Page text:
• Business Licence;
    • Primary Producer Licence;
    • Collector Licence;
    • Club Licence;
    • Range Licence;
    • Trade Licence; and
    • Government Entity Licence.

Each new proposed licence has a restricted number of firearms that may be owned under one licence category.

Significantly, from the information available, it appears that for any holder of an Individual Licence for target shooting and hunting, such licence holder may only discharge their firearm on land for which they have written permission (commonly referred to as a property letter).

4. Introduction of general restriction that a firearm authority may not be granted where:

    • It is not desirable in the interests of public safety;
    • the applicant is not a fit and proper person; or
    • the applicant or authority holder is a disqualified or prohibited person.

 When determining whether a person is a fit and proper person for a firearm authority, the proposed legislation will provide that the Commissioner may have regard to the following matters:

    • the person’s conduct and behaviour (including any criminal record);
    • the person’s physical and mental health (including a prescribed medical assessment when applying for a new licence or renewal of a current licence);
    • the person’s views, opinions, and attitudes;
    • the person’s way of living or domestic circumstances; and
    • whether the person is of good repute, having regard to the person’s character, honesty, and integrity.

No information has yet been provided on the subjective scope of views, opinions, and attitudes the Commissioner (and each subsequent Commissioner) would deem inappropriate to affect the ability of a person to be considered as ‘fit and proper’.

The proposed changes are foreshadowed to be available in draft legislative form later in 2024.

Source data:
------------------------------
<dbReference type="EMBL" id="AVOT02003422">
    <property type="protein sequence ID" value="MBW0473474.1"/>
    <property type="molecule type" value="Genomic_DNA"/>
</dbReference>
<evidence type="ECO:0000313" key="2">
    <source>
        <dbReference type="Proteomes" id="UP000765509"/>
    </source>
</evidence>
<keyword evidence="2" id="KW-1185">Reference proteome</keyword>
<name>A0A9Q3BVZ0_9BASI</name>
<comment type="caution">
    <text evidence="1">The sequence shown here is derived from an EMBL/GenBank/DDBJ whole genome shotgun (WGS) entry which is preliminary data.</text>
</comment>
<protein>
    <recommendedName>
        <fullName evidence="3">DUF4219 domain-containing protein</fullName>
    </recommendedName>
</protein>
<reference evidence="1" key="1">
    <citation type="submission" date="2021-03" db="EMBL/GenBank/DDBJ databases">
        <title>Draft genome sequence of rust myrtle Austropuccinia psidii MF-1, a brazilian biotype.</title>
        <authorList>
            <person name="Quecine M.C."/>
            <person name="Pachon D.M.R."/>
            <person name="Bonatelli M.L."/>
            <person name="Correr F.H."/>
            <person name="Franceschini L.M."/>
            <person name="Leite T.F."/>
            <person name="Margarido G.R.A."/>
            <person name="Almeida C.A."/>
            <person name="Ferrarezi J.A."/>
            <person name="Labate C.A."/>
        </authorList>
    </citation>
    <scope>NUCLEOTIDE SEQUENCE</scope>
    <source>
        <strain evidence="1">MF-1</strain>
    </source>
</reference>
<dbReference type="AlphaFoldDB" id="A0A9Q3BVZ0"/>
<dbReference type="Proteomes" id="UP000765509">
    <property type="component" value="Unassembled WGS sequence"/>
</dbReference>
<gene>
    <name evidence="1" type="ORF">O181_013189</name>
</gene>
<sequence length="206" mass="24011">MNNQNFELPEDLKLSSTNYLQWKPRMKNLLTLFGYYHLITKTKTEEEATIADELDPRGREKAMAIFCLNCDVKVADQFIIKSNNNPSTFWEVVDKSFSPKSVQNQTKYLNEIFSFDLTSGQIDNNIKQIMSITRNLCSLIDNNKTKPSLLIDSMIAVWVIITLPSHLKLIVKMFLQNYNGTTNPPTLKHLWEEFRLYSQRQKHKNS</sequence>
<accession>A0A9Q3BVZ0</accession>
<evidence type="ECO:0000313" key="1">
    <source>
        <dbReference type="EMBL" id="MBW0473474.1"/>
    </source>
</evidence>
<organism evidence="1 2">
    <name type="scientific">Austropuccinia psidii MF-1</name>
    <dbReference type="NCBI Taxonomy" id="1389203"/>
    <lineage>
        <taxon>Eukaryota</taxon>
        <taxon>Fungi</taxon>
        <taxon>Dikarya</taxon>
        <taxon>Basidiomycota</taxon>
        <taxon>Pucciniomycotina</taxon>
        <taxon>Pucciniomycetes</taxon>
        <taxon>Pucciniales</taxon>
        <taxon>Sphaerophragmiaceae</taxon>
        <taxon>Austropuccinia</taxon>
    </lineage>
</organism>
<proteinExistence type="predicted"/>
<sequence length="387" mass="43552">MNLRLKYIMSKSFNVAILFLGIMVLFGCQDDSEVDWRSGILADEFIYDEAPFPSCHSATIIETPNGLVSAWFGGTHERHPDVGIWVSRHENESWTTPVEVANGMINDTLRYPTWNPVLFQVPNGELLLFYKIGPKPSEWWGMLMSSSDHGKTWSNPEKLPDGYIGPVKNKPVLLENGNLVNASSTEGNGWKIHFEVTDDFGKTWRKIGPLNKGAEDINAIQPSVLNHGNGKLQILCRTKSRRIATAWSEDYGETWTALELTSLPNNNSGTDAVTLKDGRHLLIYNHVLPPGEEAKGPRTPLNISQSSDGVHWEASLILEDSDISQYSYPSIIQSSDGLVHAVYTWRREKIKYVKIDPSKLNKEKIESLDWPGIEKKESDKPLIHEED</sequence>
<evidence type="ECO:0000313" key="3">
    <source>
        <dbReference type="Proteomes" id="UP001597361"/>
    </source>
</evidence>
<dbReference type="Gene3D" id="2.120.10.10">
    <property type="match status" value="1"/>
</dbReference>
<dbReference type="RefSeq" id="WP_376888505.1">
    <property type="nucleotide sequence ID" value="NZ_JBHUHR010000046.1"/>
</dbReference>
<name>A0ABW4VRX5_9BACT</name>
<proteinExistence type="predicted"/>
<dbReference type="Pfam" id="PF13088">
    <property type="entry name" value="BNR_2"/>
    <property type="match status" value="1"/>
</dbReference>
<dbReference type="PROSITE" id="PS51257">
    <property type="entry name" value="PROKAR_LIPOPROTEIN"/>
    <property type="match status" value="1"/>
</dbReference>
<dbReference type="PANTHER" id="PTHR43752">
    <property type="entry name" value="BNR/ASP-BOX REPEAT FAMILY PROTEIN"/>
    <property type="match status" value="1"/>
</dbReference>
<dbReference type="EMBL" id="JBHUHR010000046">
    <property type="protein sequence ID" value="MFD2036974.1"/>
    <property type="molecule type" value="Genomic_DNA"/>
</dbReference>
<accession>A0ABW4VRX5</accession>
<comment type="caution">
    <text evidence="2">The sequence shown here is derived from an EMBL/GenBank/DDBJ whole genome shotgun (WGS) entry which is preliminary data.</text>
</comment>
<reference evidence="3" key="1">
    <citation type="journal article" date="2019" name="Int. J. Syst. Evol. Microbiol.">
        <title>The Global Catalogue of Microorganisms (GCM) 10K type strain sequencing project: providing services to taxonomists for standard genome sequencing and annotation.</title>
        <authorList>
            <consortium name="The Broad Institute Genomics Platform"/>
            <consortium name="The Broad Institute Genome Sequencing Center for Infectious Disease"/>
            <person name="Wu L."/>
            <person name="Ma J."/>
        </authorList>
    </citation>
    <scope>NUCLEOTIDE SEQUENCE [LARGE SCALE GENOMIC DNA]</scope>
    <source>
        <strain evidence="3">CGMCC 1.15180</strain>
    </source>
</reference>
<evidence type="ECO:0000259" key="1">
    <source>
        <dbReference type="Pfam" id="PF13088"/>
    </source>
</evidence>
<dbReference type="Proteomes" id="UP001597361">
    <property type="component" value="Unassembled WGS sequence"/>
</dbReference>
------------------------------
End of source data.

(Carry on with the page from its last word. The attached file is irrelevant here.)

From the Amendment Act and further proposed amendments, it is clear that:

  • the Commissioner will have greater powers than is currently the case when considering the factors of who may be a fit and reasonable person; and
  • applying for a licence and renewing a current licence will be significantly more difficult than it is today.

Whether or not the implementation of the new and proposed laws will protect the public or turn out to be an overreach of public policy, will likely depend on the Commissioner’s subjective view of ‘safety’.

What is clear is that for some firearm licence holders, it will become more difficult to continue to use, obtain and maintain a licence for particular firearms.

It follows that any new or existing firearm licence holder should seek advice as to whether they will either be able to keep their current firearm or meet the requirement to obtain a firearm authority under the proposed new laws.

Find out more

If you require assistance with any of the information provided above, HHG Legal Group’s lawyers can provide advice to you and or your business to minimise your future risk.

Contact us today by emailing Richard Dewar or Matthew Lilly
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*The information provided in this website serves as a general guide and does not constitute legal advice. It is based on our research and experience at the time of publication. Please consult our knowledgeable legal team for any specific inquiries or advice relevant to your circumstances, as the content may not have been updated subsequently.